By Marcy Kay
No one wants to learn they have breast cancer—especially not a second time. Six months after I had been diagnosed with cancer following a routine mammogram, I faced a second diagnosis. Through a monthly self-exam, I found a lump in my other breast.
After my first diagnosis, I had a lumpectomy and radiation. I was fully active and didn’t share the news with many people. But the second time was different. My mother had died of ovarian cancer, and although neither she nor I had tested positive for BRCA 1 or 2, I chose to have a double mastectomy and oophorectomy (surgery to remove ovaries). And this was before a certain starlet made it big news!
In many ways, I was very lucky. I had a built-in breast cancer survivor community. When I moved to San Francisco, I was involved in the Young Adult Division of the JCF, Jewish Community Federation. After my mother died, I joined a group of JCF friends for the Avon Walk for Breast Cancer, as there was no comparable ovarian cancer walk. I have completed five of these two-day, 39-and-a-half mile walks to raise money for education, free screening and research. When my husband and I enrolled our child at the Peninsula JCC’s early childhood program, we became close to many Jewish families and created a great community. Unfortunately, many of these moms have been affected by breast cancer.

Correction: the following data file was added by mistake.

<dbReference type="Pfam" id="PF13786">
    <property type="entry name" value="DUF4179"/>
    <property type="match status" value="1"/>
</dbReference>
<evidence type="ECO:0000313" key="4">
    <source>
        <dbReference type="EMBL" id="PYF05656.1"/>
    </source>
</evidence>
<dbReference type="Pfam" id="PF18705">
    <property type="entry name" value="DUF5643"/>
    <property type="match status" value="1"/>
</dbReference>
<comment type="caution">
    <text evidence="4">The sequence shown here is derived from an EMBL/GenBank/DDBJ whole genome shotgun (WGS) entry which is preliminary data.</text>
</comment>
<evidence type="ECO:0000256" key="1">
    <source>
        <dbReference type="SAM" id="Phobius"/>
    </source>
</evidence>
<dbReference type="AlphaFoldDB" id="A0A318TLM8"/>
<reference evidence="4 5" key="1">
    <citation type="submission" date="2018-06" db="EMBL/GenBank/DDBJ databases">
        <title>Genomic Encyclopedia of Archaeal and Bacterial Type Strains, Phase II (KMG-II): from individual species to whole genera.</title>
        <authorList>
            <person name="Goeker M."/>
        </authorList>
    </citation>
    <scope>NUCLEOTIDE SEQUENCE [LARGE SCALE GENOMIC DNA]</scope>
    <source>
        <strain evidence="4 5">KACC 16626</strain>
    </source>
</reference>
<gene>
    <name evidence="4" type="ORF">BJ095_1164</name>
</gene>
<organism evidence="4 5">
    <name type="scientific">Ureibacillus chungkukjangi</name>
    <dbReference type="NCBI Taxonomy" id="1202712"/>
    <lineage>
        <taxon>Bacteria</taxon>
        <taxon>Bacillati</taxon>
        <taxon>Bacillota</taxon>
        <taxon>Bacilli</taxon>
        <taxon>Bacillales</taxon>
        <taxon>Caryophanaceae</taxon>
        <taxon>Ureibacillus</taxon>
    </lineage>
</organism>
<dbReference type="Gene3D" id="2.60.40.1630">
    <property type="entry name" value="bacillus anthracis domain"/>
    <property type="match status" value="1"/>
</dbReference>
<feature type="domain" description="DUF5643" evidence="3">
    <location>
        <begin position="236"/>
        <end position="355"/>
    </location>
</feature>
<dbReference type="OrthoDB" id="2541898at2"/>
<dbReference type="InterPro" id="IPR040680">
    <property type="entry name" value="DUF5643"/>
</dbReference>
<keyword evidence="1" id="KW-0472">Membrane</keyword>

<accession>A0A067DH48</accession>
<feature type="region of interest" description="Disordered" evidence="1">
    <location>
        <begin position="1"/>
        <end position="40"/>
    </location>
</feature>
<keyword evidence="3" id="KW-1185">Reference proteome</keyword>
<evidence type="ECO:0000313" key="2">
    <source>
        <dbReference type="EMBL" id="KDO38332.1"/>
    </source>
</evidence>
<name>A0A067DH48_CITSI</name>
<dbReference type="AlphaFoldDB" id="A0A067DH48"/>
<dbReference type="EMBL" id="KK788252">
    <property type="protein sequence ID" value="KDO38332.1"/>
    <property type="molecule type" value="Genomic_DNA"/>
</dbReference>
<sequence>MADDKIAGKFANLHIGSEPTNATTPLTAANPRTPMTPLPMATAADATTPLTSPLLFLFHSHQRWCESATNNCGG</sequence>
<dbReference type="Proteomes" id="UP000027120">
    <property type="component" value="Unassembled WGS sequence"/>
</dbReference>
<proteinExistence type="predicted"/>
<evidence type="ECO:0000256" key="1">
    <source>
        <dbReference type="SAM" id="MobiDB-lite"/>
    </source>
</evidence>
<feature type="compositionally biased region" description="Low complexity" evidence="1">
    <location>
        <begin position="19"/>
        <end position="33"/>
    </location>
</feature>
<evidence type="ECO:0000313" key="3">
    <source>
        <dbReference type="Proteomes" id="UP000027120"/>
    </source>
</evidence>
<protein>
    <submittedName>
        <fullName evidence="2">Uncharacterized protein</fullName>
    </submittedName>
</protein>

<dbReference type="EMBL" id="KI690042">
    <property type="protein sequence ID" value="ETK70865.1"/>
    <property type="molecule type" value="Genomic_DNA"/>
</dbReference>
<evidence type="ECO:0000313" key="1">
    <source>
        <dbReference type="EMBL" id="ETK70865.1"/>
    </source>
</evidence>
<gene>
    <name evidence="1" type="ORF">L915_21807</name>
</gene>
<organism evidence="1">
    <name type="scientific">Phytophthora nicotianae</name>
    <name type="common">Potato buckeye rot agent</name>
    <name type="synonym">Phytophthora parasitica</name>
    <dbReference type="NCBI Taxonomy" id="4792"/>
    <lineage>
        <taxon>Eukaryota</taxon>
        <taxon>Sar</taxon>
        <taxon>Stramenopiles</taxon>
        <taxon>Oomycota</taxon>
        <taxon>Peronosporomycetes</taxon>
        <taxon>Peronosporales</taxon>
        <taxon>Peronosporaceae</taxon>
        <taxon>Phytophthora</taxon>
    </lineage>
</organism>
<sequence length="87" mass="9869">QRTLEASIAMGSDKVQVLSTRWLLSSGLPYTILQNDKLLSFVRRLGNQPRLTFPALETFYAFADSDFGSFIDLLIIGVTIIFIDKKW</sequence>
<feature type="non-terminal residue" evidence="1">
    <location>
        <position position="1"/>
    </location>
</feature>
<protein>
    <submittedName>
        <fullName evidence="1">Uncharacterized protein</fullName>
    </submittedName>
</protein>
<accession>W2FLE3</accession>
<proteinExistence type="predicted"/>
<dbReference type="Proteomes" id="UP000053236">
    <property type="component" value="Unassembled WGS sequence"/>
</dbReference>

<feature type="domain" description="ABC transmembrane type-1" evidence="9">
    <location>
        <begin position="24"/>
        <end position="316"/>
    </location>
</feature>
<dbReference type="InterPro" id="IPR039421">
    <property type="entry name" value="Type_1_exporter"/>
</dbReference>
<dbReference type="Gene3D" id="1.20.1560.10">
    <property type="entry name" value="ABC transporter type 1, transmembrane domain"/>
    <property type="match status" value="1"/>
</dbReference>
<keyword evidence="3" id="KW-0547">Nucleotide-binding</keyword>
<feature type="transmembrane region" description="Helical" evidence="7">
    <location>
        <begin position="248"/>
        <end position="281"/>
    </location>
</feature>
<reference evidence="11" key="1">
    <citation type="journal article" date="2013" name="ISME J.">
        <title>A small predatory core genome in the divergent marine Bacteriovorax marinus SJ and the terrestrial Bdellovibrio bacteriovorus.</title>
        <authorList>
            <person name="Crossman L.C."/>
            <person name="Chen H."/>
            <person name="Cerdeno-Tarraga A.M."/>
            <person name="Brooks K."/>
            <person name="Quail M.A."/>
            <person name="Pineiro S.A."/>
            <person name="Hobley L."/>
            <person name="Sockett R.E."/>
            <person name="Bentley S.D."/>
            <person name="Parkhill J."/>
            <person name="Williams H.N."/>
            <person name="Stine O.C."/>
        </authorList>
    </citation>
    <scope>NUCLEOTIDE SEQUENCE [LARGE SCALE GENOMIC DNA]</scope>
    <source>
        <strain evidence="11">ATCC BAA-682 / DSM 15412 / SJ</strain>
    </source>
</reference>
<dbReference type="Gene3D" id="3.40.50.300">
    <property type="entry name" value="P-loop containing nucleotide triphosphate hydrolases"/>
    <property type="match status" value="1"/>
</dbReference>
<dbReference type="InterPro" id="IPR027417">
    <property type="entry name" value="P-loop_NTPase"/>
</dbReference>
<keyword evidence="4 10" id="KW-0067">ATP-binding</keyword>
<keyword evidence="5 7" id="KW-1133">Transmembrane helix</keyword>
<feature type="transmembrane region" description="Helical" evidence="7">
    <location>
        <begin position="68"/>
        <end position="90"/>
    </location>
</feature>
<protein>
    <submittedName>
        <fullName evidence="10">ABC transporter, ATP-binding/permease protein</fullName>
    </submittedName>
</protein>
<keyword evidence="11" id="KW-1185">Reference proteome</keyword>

The other thing I was lucky to have was the Pink Ribbon Program at the PJCC. I remember seeing the signs posted around the PJCC about the program and thinking, “I never thought I’d need this.” I took a picture of the sign, showed it my husband and called Vicki McGrath, who runs the program. She was so calm and comforting. It was exactly what I needed at that moment. She encouraged me to see her when I was ready. The program gave me something to focus on, and six weeks after my surgery, my journey to recovery through the PJCC’s Jewish Wellness and Pink Ribbon program had begun.
At first, my work with Vicki was just talking about my goals, as I had limited mobility. I couldn’t open containers or pull a shirt over my head. Through our work together, I was able to build back my physical and emotional strength.
The Pilates-based program worked on my range of motion, body strength, fatigue levels, and overall body compensation. Vicki and her team work with each person individually, as no one’s recovery is exactly the same.
The PJCC has been a big part of our lives from the moment our child began at the preschool, and has continued with swimming lessons, day camps, and the Jewish day school, which is connected to the PJCC. We all use the fitness center almost every day. I am really proud the PJCC embraces wellness in the way that it does. Having wellness offerings like the Pink Ribbon Program, and making sure they are financially supported, fills a critical service for those needing this type of program.
The Pink Ribbon program at the PJCC was life-changing for me. I am fortunate for many reasons and for that, I am forever grateful.